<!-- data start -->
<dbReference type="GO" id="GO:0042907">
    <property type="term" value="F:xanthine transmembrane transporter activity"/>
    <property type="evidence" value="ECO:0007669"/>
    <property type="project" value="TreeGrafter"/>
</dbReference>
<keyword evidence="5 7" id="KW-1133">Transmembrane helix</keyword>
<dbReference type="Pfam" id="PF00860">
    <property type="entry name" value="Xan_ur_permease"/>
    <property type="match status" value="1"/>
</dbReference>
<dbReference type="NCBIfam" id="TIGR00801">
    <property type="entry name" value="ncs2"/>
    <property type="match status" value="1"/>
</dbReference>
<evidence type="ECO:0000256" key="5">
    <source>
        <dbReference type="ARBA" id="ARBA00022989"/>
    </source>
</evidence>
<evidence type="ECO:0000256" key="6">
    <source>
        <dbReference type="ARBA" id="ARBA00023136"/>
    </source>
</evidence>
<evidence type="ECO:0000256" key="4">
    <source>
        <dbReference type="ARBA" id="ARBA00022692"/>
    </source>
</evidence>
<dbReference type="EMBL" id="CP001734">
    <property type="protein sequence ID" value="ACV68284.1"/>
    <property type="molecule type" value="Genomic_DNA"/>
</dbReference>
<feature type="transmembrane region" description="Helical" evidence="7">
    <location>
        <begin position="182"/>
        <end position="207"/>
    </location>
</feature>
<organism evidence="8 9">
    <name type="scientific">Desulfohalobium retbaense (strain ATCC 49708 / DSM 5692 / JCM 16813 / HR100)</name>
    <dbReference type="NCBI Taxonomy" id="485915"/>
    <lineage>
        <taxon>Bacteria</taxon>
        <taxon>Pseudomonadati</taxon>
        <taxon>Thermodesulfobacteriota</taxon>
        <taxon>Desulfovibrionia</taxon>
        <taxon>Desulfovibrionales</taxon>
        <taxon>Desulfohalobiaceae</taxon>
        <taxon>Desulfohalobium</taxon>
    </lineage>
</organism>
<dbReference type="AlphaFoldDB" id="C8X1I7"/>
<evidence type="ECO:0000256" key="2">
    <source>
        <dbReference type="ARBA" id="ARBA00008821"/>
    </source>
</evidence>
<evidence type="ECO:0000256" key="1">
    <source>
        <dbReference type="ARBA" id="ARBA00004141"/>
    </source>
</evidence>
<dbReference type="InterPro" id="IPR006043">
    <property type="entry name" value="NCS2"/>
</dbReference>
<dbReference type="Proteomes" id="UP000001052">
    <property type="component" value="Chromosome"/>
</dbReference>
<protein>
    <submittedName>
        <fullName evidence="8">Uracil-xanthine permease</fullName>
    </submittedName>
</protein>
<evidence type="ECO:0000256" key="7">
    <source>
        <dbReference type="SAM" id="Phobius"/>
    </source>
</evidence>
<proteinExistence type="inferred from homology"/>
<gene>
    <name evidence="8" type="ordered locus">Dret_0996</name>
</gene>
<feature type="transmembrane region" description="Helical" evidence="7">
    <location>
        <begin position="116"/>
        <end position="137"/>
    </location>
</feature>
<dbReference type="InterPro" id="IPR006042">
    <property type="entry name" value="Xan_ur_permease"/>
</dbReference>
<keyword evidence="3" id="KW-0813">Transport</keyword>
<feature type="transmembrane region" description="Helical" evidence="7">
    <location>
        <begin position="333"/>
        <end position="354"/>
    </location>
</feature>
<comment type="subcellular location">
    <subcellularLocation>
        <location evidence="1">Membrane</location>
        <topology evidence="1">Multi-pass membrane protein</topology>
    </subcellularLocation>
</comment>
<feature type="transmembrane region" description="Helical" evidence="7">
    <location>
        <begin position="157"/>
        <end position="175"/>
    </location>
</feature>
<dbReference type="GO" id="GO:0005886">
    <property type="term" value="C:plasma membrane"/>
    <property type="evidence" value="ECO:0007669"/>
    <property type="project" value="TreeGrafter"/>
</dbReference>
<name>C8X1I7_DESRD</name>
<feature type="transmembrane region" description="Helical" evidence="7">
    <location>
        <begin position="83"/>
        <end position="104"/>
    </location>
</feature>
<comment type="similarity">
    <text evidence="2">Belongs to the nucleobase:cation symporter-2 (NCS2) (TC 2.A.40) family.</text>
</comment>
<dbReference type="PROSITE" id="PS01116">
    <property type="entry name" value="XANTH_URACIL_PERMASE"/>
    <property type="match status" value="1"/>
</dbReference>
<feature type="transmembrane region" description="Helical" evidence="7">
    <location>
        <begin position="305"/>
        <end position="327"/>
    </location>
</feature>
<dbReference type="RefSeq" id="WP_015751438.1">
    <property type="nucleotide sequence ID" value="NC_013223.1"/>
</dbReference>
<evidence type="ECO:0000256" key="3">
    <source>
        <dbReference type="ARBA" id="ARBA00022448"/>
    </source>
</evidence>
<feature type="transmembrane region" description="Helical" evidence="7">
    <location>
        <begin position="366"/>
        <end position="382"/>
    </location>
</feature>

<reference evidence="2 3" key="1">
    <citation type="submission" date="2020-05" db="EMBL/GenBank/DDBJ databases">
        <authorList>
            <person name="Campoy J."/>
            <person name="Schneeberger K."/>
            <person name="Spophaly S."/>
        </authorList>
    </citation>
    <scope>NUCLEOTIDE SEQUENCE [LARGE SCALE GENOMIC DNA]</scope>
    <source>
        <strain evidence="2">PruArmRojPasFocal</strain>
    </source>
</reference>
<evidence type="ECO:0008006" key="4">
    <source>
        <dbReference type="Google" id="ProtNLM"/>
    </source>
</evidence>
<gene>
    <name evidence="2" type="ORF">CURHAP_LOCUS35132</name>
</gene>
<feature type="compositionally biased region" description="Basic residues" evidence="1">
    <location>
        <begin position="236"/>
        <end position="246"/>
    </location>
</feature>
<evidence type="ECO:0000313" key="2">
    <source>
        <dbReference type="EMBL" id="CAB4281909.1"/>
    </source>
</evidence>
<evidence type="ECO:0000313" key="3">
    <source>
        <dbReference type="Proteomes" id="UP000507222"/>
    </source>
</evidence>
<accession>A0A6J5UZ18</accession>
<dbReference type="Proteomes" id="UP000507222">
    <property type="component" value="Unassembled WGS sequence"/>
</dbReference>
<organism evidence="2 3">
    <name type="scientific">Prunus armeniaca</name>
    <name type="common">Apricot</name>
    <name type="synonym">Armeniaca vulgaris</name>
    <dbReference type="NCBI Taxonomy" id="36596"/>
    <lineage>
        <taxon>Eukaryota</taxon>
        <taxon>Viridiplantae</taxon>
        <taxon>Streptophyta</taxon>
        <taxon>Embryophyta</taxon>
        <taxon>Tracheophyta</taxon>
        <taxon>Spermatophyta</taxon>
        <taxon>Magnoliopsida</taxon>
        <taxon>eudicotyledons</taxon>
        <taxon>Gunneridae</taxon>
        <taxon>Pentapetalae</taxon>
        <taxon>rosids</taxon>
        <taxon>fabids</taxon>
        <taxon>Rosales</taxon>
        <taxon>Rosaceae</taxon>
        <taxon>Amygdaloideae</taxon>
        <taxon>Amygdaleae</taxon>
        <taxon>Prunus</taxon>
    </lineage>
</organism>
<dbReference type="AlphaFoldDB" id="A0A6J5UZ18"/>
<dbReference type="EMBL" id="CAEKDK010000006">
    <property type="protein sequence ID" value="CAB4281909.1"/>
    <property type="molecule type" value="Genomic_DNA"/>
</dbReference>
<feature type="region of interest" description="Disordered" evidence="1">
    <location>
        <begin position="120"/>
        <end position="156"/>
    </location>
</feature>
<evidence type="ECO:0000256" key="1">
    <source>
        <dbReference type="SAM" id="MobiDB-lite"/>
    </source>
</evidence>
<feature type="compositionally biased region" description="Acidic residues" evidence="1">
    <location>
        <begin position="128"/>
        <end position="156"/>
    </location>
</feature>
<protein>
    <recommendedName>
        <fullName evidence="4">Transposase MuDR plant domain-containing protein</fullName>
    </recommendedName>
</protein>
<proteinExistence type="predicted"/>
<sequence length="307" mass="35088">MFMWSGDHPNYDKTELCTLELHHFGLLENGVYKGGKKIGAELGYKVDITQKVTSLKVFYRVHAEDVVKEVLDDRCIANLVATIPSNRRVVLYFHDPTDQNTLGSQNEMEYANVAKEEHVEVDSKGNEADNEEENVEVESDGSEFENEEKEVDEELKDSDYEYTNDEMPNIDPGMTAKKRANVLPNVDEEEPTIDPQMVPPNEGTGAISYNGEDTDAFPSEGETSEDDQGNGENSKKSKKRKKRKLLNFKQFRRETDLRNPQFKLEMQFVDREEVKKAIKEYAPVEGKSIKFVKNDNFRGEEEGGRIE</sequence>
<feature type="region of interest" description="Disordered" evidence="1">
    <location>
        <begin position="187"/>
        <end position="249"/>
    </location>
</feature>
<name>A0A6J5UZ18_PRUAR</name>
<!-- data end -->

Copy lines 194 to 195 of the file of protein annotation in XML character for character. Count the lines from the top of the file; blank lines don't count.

    <name type="common">Apricot</name>
    <name type="synonym">Armeniaca vulgaris</name>